Historical pictures and documents are priceless. Libraries and museums around the world can pay top dollar to be in possession of such pieces of treasure and Gumbo blames naivety on the part of the house maid for the unfortunate decision to burn the two boxes.
In its heyday, Queen’s Inn must have definitely been a prime ‘hotel’ fit to host royalty judging by architectural design that dates back to almost a century ago.
At the back of the building, Gumbo instructs her grandson to take out what remains of a steel wagon wheel, believed to have been part of a horse drawn wagon that the royal family used during their visit.
“My father kept most of the old wagon and its wheels intact back in the day but most of the wagon was stripped by amakorokoza (artisanal miners) who used the steel to make axes.
“Back in the day, Queen’s Inn had about eight rooms but over the years we have partitioned some of the big rooms and divided them into smaller ones for renting out. That’s how I make a living since retiring from the health sector,” explained Gumbo, a proud landlady to a few families on the property.
On that same land that Queen’s Inn sits, is a grave marked George Wilfred Vernon, who died on 29 October 1918, at the age of 46.
Gumbo says word-of-mouth history from her father’s generation claims the late Vernon’s son established Queen’s Inn years after his father died, making the hotel a prime establishment that had the bragging rights to host a King, Queen and two princesses in 1947.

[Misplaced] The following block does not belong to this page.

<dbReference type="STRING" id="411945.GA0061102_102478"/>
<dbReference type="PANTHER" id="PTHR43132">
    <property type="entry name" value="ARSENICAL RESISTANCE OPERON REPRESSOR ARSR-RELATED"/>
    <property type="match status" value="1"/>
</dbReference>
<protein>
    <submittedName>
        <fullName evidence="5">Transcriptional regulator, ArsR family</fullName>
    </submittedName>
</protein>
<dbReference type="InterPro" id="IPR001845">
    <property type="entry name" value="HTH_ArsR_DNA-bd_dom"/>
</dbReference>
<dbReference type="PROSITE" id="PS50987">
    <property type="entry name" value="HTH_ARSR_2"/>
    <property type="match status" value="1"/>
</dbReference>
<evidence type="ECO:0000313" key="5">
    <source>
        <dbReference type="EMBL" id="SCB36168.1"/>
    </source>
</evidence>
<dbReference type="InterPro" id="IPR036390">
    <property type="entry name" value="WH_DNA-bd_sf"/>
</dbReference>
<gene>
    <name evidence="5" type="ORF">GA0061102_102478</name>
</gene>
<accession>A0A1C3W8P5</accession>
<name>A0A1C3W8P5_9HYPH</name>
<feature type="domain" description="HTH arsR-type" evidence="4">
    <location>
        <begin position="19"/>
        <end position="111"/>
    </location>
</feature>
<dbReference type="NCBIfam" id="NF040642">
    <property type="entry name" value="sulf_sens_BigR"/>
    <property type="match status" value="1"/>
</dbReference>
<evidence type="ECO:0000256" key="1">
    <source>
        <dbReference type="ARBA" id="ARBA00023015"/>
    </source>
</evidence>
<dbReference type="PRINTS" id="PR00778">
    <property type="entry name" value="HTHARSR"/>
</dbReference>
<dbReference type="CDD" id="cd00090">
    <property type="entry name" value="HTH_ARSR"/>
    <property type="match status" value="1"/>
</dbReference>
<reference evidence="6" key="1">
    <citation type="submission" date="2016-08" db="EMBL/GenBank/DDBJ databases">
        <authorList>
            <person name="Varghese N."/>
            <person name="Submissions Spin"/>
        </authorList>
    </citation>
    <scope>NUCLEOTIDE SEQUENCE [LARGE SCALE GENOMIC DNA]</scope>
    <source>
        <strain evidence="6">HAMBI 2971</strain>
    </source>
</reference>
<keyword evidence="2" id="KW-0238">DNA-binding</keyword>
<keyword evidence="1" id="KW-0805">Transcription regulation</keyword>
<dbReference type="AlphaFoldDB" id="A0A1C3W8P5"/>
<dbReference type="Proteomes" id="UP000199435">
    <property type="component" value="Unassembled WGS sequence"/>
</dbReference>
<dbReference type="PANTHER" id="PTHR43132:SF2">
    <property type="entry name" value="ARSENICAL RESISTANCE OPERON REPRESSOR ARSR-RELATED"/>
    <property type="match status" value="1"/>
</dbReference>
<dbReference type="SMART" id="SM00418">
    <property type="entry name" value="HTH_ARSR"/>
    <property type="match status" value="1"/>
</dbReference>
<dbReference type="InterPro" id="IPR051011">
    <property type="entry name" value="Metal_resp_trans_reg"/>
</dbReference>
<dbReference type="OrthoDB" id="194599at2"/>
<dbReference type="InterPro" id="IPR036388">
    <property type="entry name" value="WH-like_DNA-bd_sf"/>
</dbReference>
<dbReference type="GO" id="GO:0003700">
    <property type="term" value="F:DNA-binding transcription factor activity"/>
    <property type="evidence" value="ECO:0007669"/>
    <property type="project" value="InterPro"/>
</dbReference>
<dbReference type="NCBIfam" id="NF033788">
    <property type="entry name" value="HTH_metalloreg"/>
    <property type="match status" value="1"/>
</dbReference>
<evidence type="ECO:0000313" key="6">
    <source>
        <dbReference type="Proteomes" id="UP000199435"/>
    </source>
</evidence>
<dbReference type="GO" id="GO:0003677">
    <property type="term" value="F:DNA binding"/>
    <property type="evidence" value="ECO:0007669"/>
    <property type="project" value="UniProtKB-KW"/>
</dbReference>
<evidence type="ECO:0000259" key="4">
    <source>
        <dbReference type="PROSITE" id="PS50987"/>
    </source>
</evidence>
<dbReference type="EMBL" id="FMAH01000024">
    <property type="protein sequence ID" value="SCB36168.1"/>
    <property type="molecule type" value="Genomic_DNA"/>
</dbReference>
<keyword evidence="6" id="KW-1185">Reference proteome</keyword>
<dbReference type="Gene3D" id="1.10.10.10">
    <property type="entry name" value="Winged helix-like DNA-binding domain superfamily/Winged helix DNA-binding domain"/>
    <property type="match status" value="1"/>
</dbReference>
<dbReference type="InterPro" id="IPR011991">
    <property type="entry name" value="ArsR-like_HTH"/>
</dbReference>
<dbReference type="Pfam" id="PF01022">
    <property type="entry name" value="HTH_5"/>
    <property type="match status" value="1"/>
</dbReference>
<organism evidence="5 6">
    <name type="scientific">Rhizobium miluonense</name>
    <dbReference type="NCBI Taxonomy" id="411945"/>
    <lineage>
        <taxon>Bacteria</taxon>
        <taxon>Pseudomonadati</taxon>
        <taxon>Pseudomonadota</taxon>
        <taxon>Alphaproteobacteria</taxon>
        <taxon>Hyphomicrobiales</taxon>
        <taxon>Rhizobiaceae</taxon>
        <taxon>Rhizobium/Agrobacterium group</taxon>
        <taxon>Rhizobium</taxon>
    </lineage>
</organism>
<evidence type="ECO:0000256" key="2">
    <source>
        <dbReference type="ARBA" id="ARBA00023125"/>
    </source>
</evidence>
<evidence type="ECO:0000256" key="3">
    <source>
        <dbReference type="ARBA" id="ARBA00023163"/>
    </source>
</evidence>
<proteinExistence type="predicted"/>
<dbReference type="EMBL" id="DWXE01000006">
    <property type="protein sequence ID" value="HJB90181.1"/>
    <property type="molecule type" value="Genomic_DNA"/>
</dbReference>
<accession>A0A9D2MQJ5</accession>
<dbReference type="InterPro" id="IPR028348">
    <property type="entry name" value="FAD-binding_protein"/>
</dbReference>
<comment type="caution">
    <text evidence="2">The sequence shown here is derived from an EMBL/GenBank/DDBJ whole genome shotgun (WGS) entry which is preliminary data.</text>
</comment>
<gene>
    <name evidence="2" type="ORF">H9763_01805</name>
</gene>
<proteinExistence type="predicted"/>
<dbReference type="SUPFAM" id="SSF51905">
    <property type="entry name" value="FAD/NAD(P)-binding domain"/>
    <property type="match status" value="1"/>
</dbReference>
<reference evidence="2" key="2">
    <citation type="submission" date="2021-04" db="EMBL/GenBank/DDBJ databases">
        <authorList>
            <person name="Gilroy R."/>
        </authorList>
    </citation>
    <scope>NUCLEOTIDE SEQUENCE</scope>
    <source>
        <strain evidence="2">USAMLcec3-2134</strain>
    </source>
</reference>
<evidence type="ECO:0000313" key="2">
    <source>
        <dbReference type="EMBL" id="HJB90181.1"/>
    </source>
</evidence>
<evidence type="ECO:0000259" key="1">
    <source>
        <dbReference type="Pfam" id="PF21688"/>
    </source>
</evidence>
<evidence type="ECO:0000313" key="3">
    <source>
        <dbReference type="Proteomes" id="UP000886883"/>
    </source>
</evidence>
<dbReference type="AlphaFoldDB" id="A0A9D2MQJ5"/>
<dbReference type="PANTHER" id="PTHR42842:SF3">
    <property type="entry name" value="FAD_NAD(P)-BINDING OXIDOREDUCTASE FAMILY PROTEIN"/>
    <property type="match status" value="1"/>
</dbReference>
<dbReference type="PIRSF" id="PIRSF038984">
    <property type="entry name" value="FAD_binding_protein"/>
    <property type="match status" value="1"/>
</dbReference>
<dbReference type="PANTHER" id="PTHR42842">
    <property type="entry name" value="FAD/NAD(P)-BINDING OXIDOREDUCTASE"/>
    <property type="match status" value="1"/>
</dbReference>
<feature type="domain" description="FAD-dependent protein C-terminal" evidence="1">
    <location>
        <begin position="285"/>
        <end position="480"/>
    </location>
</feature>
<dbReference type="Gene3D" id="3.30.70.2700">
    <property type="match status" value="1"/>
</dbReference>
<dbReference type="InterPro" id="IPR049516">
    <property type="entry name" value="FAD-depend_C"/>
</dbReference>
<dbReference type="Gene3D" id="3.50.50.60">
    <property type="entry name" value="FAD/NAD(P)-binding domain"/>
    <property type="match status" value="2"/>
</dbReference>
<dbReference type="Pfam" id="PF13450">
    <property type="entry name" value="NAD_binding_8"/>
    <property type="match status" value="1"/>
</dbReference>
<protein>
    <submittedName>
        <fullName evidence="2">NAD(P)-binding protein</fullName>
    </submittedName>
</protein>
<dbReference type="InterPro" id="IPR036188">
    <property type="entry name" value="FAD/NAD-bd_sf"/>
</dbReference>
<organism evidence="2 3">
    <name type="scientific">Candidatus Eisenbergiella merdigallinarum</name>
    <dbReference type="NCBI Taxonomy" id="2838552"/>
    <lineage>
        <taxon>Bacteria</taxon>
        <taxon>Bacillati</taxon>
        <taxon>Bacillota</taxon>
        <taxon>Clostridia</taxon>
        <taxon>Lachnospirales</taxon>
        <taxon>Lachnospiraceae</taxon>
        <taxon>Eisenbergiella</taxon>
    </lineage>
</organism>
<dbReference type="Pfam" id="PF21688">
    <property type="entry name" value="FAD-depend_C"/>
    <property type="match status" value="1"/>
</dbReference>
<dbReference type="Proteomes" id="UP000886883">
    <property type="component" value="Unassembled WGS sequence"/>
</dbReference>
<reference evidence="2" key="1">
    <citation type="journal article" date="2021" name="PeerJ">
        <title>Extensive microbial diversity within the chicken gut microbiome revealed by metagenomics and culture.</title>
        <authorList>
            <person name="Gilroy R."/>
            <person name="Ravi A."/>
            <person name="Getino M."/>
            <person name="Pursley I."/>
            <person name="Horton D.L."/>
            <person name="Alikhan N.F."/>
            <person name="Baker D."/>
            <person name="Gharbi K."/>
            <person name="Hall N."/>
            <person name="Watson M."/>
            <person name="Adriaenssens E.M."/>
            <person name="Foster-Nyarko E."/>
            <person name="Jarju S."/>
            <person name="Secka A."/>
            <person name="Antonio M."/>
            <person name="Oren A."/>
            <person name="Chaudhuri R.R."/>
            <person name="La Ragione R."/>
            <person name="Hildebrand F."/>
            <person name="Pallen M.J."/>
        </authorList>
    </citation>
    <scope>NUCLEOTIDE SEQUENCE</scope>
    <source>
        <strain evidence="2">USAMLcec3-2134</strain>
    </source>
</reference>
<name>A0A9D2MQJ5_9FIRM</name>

Gumbo’s family has also for years used the grave site to bury its own family members.
The number of tourists visiting the place has dwindled over the years and the local residents simply call it ‘Queens’.
In our search for the hotel, on Thursday afternoon, one elderly villager named Mluleki Donga aptly put it: “You must be looking for Queens Inn, that old hotel that used to be a nice place a long time ago, it’s no longer what it used to be when I was a young boy in the late 1960s.
“I worked at that big mine over there (pointing at Queen’s Mine, a few metres from Queen’s Inn) and a lot of white people used to visit the place to see the room where Queen Elizabeth slept when she came here.”
A few institutions like Queen’s Mine, Queen’s Primary School and Queen’s Inn in the Bubi District are named after the British monarch who will be laid to rest on Sunday.
For Gumbo, the daily struggles to feed her grandchildren and take them to school overshadow the burial of the Queen, whose property she calls home was named after the late monarch.
“I’m a retired old lady with many mouths to feed and that thought is always the first thing I think about when I wake up. In this part of the country, we survive on artisanal mining and as you can see just outside my yard, there are guys processing gold from gold ore they dug up from a disused mine,” she said.
True to her word, the Saturday Leisure observed four young men unloading bags from their backs, filled with ore, ready to extract the little gold nuggets they can to survive. — RaymondJaravaza
Article Source: The Chronicle